Thursday, January 17, 2008

A one party state

Daniel Hannan writes a good piece for The Daily Telegraph today, commenting on the shenanigans going on in the EU parliament – ignored entirely by the rest of the media.

The headline to his piece for once reflects the content (not always the case), stating baldly: "EU treaty censored by Euro-federalists" with Hannan opening in rhetorical vein. "Shall I tell you the most annoying thing about Eurocrats?" he asks, then telling us that, "It's not their readiness to toss aside inconvenient referendum results, nor their intolerance of dissent. No, the truly maddening thing about them is the flagrancy with which they break their own rules."

The story he unfolds is of this week in the Strasbourg parliament, where a small group of MEPs – including the UKIP team although he does not say this - decided to protest against the ratification of the Lisbon treaty, without the promised referendums.

There being few openings available to them (the last more open protest having been suppressed) they decided on procedural delay - the technique that worked so brilliantly for the Irish nationalist leader Charles Stewart Parnell.

Like Parnell, writes Hannan, we are resisting a settlement that is legal, in that the Lisbon Treaty has been signed by 27 elected leaders, but that is not legitimate, in that most of our constituents would vote against it if the commitment to a referendum were honoured. Accordingly, he adds, we decided that our opposition should be peaceable, decorous and within the letter of the law.

For those unschooled in the finer details of EU parliamentary procedure, what then follows is rather nerdy, but then parliamentary procedure in any regime always is.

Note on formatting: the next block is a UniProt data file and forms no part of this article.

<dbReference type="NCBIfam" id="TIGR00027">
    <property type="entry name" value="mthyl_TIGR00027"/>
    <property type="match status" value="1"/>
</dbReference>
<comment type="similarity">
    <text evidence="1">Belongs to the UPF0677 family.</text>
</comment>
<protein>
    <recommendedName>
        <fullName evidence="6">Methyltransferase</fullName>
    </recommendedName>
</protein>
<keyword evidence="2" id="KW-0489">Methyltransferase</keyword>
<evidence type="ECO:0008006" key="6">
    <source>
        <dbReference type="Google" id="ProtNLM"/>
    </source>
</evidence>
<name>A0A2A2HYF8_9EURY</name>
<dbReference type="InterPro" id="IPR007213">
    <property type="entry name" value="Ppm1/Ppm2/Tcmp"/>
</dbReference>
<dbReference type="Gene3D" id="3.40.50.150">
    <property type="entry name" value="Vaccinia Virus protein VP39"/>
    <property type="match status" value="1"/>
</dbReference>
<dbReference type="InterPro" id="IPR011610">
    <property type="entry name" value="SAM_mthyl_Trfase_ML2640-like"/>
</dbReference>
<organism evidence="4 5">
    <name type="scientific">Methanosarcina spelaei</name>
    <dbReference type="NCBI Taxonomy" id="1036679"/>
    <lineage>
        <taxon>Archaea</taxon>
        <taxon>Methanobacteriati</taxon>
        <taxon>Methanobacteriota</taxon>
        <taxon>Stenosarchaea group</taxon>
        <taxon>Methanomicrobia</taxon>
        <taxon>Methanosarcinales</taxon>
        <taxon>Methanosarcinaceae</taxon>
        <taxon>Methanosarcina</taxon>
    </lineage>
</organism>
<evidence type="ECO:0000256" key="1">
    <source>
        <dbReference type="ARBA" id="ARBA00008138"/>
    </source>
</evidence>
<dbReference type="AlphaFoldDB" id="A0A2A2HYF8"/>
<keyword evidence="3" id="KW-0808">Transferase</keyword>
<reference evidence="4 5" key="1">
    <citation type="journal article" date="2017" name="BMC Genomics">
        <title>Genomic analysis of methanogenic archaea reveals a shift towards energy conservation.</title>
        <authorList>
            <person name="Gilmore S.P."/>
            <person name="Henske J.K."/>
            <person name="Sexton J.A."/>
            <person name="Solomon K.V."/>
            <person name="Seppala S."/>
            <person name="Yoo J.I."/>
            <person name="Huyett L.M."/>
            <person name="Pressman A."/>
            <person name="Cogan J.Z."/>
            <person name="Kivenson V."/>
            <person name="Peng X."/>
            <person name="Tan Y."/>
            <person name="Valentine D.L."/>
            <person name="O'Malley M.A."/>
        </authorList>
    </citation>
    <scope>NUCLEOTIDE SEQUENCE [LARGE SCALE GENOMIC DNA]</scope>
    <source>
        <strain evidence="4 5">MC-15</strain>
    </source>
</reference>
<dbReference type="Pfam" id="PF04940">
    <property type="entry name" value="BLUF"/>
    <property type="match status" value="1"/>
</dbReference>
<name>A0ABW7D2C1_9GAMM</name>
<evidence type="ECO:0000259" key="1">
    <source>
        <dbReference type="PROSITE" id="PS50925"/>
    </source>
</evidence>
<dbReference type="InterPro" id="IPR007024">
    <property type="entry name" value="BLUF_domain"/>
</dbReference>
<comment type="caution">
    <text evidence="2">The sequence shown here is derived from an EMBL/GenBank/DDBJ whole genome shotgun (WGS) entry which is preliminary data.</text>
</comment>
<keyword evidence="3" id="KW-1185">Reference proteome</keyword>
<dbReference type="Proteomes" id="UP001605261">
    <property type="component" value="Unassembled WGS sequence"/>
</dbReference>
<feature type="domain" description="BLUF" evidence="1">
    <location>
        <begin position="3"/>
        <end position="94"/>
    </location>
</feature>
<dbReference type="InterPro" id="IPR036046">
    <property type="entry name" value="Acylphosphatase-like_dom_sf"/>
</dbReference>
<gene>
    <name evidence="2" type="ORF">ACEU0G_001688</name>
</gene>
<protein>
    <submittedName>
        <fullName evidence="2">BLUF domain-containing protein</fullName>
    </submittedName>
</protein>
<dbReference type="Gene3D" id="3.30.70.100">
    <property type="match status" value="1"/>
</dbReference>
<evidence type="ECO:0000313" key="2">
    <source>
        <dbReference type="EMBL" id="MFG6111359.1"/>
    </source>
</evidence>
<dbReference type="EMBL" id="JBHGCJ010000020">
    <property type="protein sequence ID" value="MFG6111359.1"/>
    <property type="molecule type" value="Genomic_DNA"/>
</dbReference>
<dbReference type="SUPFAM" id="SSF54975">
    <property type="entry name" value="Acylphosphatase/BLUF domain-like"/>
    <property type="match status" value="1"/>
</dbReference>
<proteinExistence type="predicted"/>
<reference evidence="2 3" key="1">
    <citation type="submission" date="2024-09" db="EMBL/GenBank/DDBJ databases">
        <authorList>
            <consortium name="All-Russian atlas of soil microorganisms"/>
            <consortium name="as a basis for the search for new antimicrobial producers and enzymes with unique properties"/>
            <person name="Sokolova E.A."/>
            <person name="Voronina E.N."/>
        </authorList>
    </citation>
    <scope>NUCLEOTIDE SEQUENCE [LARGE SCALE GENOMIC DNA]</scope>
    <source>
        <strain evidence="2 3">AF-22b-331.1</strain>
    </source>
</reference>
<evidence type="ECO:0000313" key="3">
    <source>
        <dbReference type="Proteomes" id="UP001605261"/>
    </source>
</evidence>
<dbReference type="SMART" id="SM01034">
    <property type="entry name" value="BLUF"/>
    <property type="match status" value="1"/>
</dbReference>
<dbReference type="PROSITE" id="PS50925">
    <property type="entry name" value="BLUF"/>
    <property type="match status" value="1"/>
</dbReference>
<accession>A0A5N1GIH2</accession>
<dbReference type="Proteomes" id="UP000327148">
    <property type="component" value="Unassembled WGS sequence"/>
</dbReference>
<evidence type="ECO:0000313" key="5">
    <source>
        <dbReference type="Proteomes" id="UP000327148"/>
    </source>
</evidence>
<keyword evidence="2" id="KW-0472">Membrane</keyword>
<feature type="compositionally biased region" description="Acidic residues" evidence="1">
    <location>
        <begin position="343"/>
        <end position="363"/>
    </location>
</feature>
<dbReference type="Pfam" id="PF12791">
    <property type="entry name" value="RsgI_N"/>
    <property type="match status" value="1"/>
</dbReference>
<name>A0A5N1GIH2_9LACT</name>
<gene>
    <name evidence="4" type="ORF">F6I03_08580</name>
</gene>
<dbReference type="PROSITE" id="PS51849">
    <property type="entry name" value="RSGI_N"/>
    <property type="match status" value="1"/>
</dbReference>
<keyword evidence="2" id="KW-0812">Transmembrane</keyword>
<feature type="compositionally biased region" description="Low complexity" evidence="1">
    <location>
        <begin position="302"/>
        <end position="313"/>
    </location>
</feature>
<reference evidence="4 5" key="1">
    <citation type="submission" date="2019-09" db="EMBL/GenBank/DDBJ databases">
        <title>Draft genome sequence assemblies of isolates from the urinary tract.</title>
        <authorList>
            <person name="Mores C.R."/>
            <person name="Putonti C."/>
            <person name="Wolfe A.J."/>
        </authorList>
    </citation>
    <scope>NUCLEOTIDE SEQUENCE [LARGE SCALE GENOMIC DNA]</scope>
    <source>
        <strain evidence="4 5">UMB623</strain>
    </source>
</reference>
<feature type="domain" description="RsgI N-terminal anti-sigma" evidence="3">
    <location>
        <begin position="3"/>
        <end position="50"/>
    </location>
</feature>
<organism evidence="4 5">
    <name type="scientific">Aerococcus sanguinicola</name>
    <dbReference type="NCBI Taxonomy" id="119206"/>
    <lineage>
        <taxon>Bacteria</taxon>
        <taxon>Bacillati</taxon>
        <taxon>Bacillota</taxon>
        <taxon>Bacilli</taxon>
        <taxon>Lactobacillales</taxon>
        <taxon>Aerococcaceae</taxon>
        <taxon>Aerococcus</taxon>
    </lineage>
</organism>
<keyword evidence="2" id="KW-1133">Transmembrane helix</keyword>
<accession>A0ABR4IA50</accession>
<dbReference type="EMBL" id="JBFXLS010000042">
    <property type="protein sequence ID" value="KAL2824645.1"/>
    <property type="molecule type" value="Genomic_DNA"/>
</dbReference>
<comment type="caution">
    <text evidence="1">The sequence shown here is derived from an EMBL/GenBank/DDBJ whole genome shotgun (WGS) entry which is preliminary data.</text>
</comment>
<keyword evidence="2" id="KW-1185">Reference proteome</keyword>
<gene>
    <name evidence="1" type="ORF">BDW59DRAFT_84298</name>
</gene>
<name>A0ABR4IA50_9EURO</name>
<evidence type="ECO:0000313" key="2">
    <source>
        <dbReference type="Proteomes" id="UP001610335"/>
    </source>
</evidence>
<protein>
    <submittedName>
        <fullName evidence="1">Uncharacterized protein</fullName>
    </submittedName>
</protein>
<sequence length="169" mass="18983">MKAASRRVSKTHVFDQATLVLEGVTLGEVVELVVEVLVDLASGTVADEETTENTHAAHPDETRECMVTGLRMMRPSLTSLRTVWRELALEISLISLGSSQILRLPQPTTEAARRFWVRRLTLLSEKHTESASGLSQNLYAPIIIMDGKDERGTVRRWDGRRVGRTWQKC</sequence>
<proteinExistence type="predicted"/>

Says Hannan, MEPs have two absolute rights in the parliament, the right to demand that a vote be held electronically rather than by (a faster) show of hands, and, when the vote is over, a right to state, in not more than a minute, why we voted as we did.

The MEPs decided to use these rights, legitimately to delay proceedings in order to make their point, effectively "working to rule", the main effects of which would have been to have kept MEPs from their lunch for half an hour, and perhaps delayed the afternoon session.

This then brings us to the crunch. Even this mild protest was too much for the "colleagues". With brazen disregard for their own rulebook, they ignored the dissenting MEPs' rights, the deputy president in the chair (Hannan calls him the "speaker") suspending the session in order that the "colleagues" could go to lunch on time.

Hannan quite adds that this action had no legal basis and he is absolutely right. But, in a classic display of high-handed intolerance, MEP Richard Corbett dismisses this perfectly legitimate attempt to make a point (the very essence of parliamentary democracy) as "procedural jiggery-pokery", then declaiming the MEPs for "the sheer contempt they show to democracy", which he says is "breathtaking".

Corbett, however, is not an ordinary MEP. As a "guru" of EU parliamentary procedure, he is author of the seminal textbook on the rules of the EU parliament. Breathtaking it is, but what catches the breath is that he should take such a cavalier view of his own rules.

England Expects explains more of the background and there is much more to the Hannan's piece, which deserves a read. The fact is, though, that the "colleagues" may have gone for the trappings of democracy, with their votes and their "parliament" but they will not brook dissent. We are now living in a one party state - dark times indeed.


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